Losing a significant amount of weight is a great achievement. But now that you’ve lost the weight, you need to shift your strategy to make it last. Maintaining weight loss requires a different approach than losing weight because the food is no longer the main focus. Here are a few things you can do to be a successful weight maintainer:
Make the transition seamless
Losing weight in a way that is close to what maintaining will feel like can bring about the most success. If you lost weight on an unusual diet where you only ate one type of food or were on a liquid meal plan, it makes transitioning more difficult. You need to lose weight by eating a wholesome diet and incorporating more physical activity into your daily routine. This will help build healthier, long-lasting patterns.
Effective weight maintainers often log up to 200 minutes a week of physical activity. What type of exercise you do isn’t that important, you just need to move more, even if it’s a brisk walk. Successful maintainers are often more active than people who have always been at a healthy weight because they are dedicated to keeping the weight off.
Limited screen time
Decreasing your screen time means you have more time for fitness, being outside and more productive activities. It’s healthy to watch less than 10 hours of TV a week, but the average American adult watches around 28. TV time also means snack time for many people, so by cutting down on screen time and increasing activity there is the benefit of additional calorie burn and reducing unhealthy eating.
Consistent eating habits
Successful weight maintainers stick to a set of foods they know they’ll be successful with. You need to be consistent at all times, which means not splurging on weekends, holidays or other special occasions.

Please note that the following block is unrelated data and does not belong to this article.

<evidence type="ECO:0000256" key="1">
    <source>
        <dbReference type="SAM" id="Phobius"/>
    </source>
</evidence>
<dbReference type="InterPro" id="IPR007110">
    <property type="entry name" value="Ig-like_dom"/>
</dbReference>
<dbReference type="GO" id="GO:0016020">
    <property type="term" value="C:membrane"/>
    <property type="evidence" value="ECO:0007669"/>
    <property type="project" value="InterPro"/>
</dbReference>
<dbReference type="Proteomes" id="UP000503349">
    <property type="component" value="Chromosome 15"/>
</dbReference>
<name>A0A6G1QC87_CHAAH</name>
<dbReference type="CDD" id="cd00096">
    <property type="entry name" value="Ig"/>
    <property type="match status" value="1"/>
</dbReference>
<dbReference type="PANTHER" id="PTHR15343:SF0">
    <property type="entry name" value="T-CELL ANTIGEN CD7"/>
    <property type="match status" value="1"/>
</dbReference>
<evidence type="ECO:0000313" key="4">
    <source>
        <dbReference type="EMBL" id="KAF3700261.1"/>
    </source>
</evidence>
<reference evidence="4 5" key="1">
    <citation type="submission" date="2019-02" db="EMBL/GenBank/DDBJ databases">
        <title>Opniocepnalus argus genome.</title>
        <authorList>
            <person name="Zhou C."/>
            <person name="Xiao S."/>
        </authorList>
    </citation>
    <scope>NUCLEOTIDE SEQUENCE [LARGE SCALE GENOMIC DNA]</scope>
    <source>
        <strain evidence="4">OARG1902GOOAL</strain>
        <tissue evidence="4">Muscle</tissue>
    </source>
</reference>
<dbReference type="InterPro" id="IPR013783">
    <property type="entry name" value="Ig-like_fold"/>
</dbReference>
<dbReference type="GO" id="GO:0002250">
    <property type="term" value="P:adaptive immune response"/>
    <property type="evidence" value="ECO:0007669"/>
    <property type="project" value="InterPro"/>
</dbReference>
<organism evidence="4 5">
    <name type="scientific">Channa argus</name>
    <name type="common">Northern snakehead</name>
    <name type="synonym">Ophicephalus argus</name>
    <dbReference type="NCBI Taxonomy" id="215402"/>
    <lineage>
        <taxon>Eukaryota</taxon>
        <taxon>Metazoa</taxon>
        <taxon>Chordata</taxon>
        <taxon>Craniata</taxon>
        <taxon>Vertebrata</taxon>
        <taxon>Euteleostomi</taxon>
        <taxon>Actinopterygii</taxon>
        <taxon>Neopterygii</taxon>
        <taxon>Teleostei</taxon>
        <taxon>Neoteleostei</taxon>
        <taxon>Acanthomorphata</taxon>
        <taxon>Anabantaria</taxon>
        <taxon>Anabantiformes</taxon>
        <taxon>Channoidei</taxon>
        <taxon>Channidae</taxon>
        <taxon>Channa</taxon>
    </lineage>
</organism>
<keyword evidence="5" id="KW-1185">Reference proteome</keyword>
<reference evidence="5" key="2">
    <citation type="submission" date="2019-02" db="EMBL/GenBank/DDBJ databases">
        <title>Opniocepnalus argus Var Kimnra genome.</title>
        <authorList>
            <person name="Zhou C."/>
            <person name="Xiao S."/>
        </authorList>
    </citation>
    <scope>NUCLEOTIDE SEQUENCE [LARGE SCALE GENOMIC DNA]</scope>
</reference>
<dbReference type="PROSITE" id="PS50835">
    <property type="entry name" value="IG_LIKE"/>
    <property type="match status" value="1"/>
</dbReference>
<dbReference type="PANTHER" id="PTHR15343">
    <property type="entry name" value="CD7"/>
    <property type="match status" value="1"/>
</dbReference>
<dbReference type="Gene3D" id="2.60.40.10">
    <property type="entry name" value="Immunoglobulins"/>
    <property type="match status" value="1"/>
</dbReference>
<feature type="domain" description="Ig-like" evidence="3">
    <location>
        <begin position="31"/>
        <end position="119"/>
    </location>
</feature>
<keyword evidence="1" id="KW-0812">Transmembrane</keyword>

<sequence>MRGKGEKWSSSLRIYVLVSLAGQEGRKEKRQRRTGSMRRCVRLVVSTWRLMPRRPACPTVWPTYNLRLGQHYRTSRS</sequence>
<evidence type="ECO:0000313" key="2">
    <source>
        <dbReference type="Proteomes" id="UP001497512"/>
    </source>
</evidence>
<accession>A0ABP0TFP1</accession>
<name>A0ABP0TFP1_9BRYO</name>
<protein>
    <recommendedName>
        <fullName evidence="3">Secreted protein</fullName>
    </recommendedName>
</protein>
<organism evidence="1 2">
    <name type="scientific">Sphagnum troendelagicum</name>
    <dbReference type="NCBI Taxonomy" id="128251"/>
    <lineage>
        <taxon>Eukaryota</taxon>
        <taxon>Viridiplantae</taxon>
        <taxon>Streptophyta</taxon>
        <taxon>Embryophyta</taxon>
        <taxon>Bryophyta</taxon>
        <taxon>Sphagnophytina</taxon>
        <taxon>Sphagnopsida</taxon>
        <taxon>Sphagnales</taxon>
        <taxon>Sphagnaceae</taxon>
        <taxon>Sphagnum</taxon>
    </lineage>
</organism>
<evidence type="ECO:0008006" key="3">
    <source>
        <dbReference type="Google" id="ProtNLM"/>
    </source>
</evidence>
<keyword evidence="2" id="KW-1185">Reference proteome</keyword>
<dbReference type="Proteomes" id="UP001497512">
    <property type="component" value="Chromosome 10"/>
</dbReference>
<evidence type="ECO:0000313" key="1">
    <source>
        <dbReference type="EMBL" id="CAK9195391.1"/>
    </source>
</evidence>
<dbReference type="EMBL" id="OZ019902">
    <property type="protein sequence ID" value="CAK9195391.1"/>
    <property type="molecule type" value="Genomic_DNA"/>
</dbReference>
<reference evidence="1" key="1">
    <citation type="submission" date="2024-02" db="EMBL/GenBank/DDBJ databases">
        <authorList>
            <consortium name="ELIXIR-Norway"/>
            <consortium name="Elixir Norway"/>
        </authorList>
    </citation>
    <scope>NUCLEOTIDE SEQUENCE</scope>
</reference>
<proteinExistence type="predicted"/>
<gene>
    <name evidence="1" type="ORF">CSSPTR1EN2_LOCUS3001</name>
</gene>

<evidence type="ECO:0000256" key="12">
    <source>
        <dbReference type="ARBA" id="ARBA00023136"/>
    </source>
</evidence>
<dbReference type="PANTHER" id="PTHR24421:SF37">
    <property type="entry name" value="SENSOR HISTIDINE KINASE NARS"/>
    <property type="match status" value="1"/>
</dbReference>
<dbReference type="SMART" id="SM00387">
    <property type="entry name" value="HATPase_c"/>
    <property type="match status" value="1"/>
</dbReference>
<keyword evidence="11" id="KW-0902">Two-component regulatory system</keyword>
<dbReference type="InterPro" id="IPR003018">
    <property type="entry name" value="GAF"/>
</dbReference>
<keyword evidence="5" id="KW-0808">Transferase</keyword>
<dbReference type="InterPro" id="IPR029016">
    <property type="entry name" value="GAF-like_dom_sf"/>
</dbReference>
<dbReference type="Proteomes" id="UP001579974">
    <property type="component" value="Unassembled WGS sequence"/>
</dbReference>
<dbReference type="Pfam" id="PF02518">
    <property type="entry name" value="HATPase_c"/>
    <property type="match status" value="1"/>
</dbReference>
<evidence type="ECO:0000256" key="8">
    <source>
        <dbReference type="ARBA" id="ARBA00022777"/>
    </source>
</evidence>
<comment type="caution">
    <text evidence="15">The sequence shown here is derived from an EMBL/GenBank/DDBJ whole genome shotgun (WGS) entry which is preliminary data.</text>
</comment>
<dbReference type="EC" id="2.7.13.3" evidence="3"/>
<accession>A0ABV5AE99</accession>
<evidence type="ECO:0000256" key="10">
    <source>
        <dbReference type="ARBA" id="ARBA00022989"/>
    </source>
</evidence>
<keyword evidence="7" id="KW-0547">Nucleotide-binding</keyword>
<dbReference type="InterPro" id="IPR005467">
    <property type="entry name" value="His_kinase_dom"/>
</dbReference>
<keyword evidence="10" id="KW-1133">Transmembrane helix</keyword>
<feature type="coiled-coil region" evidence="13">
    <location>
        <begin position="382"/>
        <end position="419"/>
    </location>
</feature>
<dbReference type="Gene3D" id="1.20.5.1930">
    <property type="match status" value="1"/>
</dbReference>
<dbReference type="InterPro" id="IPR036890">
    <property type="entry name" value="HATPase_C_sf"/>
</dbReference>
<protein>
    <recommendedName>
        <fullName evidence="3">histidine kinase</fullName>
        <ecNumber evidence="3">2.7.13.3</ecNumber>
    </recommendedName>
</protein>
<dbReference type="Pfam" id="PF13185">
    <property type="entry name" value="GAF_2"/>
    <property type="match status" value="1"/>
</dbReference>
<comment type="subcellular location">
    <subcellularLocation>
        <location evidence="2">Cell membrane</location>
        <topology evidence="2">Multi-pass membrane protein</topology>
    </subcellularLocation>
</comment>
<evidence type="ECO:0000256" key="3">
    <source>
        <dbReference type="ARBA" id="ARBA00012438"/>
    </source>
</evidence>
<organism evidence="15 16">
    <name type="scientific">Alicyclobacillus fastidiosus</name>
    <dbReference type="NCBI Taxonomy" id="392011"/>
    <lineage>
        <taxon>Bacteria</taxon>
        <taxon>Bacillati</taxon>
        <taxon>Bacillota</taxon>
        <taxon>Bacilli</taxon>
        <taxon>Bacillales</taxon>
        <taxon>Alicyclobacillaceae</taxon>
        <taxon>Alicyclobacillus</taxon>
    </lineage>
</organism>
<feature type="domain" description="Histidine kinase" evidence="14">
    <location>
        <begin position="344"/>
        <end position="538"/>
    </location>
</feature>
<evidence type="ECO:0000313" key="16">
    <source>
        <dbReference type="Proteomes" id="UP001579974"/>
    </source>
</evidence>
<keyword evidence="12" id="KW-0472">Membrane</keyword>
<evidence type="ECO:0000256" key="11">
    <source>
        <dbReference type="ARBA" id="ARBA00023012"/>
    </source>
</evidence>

Accomplishing any goal feels more attainable when you have a support system. Social support is linked to weight loss and maintenance in both research and anecdotes from couples, friends and family. Whether you make a date with a gym buddy or work on getting 10,000 steps together, sharing maintenance plans with a support system helps you stay accountable.
Get enough sleep
When we don’t get enough sleep, we rely on more food to energize us through the day. Unfortunately, sleep-deprived cravings are usually not the most nutritious option. Skimping on sleep won’t ruin weight maintenance, but sufficient rest is essential for overall health.
Track progress, but don’t fixate
When you’re trying to maintain weight, it’s important to weigh yourself regularly. However, you need to keep the number on the scale in perspective. There will always be fluctuations based on other things than fat tissue, whether it’s fluid retention or gastrointestinal problems. Don’t let the number on the scale discourage you and determine how you feel about yourself for the day.